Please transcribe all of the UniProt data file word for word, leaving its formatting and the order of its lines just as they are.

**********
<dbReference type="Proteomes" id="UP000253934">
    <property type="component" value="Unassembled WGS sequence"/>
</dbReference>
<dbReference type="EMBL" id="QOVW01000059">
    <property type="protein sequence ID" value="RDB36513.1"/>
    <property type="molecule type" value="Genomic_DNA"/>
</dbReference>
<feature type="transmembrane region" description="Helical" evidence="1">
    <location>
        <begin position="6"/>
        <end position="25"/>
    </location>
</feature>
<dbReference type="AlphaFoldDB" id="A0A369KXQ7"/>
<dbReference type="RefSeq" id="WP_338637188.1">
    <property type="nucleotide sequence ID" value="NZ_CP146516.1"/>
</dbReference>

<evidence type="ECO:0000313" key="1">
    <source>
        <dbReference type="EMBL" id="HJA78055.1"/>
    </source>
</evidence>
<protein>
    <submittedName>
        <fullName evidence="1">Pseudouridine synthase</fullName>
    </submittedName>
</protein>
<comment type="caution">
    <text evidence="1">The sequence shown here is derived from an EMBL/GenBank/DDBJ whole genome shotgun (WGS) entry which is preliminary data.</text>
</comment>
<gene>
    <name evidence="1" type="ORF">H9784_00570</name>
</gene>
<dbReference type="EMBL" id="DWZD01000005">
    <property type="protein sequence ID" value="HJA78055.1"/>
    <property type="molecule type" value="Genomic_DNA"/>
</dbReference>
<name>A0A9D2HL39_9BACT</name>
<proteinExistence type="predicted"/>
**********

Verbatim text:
<dbReference type="Proteomes" id="UP000253934">
    <property type="component" value="Unassembled WGS sequence"/>
</dbReference>
<dbReference type="EMBL" id="QOVW01000059">
    <property type="protein sequence ID" value="RDB36513.1"/>
    <property type="molecule type" value="Genomic_DNA"/>
</dbReference>
<feature type="transmembrane region" description="Helical" evidence="1">
    <location>
        <begin position="6"/>
        <end position="25"/>
    </location>
</feature>
<dbReference type="AlphaFoldDB" id="A0A369KXQ7"/>
<dbReference type="RefSeq" id="WP_338637188.1">
    <property type="nucleotide sequence ID" value="NZ_CP146516.1"/>
</dbReference>

<evidence type="ECO:0000313" key="1">
    <source>
        <dbReference type="EMBL" id="HJA78055.1"/>
    </source>
</evidence>
<protein>
    <submittedName>
        <fullName evidence="1">Pseudouridine synthase</fullName>
    </submittedName>
</protein>
<comment type="caution">
    <text evidence="1">The sequence shown here is derived from an EMBL/GenBank/DDBJ whole genome shotgun (WGS) entry which is preliminary data.</text>
</comment>
<gene>
    <name evidence="1" type="ORF">H9784_00570</name>
</gene>
<dbReference type="EMBL" id="DWZD01000005">
    <property type="protein sequence ID" value="HJA78055.1"/>
    <property type="molecule type" value="Genomic_DNA"/>
</dbReference>
<name>A0A9D2HL39_9BACT</name>
<proteinExistence type="predicted"/>